menu

COMPOSITION & the ELEMENTS of VISUAL DESIGN

postMany photographers on purchasing a new camera are preoccupied with learning its various features and controls and no doubt, this is important in obtaining correctly exposed images and an appropriate depth of field. However, once the basic operation of the camera is mastered, one needs to direct their attention to seeing and composing effective images. Effective images are those that command attention and communicate some feeling to an audience. Capturing a “feeling” and your viewers’ attention is a demanding task that requires practice, experimentation and study. Studying the basic elements of visual design and understanding how they work will help new photographers improve their composition, but simply following rules does not guarantee success. Furthermore, how an audience responds to an image depends on their past experiences (memory), interests, and what it is that they are looking for. This is why the same picture often receives a variety of responses from different viewers. To create effective images a photographer must understand the way people respond to various kinds of visual organization. This involves learning the vocabulary of design, viewing examples of artwork that utilize effective design elements, and actively implementing components of design into the process of photography. 

Line

A line represents a “path” between two points. A line can be straight, curved, vertical, horizontal, diagonal, or zigzag. Lines imply motion and suggest direction or orientation. A line can also be implied, that is filled in by the mind when several points are positioned geometrically within a frame. Placing four dots on a page in the shape of a square can imply the points are linked as the mind searches for recognizable patterns. The direction and orientation of a line can also imply certain feelings. Horizontal lines imply tranquility and rest, whereas vertical lines imply power and strength. Oblique lines imply movement, action and change. Curved lines or S shaped lines imply quiet, calm and sensual feelings. Lines that converge imply depth, scale and distance – a fence or roadway converges into the distance provides the illusion that a flat two-dimensional image has three-dimensional depth. A line is an effective element of design because it can lead the viewer’s eye. To create more effective photographs actively look for lines and arrange them within your viewfinder to invoke specific feelings.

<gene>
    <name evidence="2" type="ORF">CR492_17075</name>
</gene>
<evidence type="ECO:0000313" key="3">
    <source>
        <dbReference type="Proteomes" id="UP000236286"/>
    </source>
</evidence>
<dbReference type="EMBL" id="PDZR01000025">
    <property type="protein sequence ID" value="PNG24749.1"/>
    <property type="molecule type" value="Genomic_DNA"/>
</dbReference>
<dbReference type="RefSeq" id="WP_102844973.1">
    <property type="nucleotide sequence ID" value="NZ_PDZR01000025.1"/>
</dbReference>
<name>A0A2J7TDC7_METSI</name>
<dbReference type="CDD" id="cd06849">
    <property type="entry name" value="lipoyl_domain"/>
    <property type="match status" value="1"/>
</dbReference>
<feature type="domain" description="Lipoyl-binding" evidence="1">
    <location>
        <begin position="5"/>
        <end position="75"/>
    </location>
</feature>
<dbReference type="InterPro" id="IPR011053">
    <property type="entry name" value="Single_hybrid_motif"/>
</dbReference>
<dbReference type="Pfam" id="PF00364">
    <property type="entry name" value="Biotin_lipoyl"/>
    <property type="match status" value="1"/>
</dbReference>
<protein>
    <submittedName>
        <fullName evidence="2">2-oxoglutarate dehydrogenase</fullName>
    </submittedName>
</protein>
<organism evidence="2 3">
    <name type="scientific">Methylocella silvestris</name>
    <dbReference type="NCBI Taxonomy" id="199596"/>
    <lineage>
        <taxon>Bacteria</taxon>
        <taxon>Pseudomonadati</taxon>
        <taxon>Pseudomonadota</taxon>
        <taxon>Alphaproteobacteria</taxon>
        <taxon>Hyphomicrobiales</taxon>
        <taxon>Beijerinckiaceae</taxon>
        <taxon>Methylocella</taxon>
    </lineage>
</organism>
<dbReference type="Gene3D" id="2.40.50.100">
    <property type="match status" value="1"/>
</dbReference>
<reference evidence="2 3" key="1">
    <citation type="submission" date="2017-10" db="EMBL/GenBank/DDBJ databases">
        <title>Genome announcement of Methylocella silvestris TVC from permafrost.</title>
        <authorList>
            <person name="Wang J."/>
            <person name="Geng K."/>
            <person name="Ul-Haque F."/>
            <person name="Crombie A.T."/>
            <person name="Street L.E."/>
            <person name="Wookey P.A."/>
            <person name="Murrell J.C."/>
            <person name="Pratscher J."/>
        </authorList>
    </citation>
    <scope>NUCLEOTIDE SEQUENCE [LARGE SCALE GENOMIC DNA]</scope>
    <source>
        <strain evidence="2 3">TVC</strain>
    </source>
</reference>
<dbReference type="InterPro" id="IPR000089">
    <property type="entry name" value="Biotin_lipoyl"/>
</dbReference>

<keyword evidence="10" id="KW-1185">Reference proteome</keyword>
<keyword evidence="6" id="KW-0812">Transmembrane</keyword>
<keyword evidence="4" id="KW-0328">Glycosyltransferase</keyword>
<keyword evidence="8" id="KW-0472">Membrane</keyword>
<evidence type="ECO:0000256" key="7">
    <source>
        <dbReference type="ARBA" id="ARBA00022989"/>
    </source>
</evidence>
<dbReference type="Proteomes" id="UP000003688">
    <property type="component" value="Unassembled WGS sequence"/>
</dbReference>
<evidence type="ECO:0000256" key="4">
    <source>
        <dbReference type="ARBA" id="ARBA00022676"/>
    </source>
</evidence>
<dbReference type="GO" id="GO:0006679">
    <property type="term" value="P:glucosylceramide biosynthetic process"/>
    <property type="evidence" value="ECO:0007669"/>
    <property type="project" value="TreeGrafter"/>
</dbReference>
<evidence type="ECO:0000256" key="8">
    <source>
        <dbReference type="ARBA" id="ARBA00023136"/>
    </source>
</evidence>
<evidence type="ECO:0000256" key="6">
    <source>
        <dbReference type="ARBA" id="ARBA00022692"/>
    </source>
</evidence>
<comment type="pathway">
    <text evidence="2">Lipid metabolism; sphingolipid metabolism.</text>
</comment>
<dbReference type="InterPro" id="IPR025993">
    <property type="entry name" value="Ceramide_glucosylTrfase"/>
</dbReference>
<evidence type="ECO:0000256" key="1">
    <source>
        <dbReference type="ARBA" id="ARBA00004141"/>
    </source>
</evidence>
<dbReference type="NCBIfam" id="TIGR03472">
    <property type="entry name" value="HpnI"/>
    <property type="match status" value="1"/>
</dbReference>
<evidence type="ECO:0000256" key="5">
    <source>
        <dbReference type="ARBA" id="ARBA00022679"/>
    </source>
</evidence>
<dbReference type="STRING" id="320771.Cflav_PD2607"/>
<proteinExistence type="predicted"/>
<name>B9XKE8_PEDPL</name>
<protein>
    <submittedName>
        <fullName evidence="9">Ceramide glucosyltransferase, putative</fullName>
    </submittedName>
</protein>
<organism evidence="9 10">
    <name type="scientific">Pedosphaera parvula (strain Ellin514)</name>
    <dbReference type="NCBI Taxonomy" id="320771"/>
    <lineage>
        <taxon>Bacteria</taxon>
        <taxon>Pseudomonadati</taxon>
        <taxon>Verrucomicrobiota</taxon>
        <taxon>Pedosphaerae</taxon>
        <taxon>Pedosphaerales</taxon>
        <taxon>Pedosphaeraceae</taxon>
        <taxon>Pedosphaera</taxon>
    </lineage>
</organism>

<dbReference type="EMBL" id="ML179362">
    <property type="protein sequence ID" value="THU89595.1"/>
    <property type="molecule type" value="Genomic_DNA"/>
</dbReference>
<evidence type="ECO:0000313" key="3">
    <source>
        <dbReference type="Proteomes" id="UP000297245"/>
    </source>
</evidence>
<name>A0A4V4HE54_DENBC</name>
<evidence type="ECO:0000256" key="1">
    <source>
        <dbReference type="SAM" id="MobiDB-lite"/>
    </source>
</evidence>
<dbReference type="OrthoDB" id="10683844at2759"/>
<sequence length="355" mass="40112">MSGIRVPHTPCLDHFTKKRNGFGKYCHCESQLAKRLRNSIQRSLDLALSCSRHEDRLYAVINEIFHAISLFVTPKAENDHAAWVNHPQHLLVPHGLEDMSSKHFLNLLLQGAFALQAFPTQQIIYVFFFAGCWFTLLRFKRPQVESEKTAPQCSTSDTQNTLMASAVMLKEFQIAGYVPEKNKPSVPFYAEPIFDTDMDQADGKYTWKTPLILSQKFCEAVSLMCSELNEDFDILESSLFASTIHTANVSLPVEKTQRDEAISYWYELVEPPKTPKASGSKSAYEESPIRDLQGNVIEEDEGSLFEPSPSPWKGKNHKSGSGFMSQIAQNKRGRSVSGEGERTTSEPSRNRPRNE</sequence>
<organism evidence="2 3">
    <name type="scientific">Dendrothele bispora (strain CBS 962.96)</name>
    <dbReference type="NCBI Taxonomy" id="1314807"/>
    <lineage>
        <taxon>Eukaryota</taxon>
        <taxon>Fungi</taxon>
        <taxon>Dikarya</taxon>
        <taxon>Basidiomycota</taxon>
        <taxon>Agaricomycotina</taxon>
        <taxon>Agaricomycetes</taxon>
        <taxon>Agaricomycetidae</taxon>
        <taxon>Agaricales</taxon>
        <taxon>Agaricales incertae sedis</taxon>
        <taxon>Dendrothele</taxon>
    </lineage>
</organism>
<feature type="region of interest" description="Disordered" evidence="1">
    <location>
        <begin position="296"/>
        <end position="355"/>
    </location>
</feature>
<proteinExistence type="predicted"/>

Shape

Shapes are the result of closed lines. However shapes can be visible without lines when an artist establishes a color area or an arrangement of objects within the camera’s viewfinder. Some primary shapes include circles, squares, triangles and hexagons all of which appear in nature in some form or another. Space is defined and determined by shapes and forms. Positive space is where shapes and forms exist; negative space is the empty space around shapes and forms. For images to have a sense of balance positive and negative space can be used to counter balance each other. 

Form – Light & Dark

Form refers to the three-dimensional quality of an object, which is due in part to light, and dark areas. When light from a single direction (e.g. our sun) hits an object, part of the object is in shadow. Light and dark areas within an image provide contrast that can suggest volume. Factors that can affect our feelings towards an image include the direction of the light source, from above or below, and the gentleness or abruptness of the half tones. Light coming from behind a subject can form a silhouette resulting in object that is completely black against a lighter colored background. Silhouettes appear as two-dimensional shapes lacking form. The absence of color often enhances our perception of form for instance in black and white photographs. Light emitted from above and to the side when applied to portraits creates what is often referred to as “Rembrandt lighting”. This form of lighting emphasizes edges and depth. In landscape photography oblique lighting occurs early and late in the day where it enhances the natural texture of the landscape and is often accompanied by warm or cool color casts. 

Color

There has been a tremendous amount of research on how color affects human beings and some of this research suggests that men and women may respond to colors differently. Color affects us emotionally, with different colors evoking different emotions. In short color has the capacity to affect the human nervous system.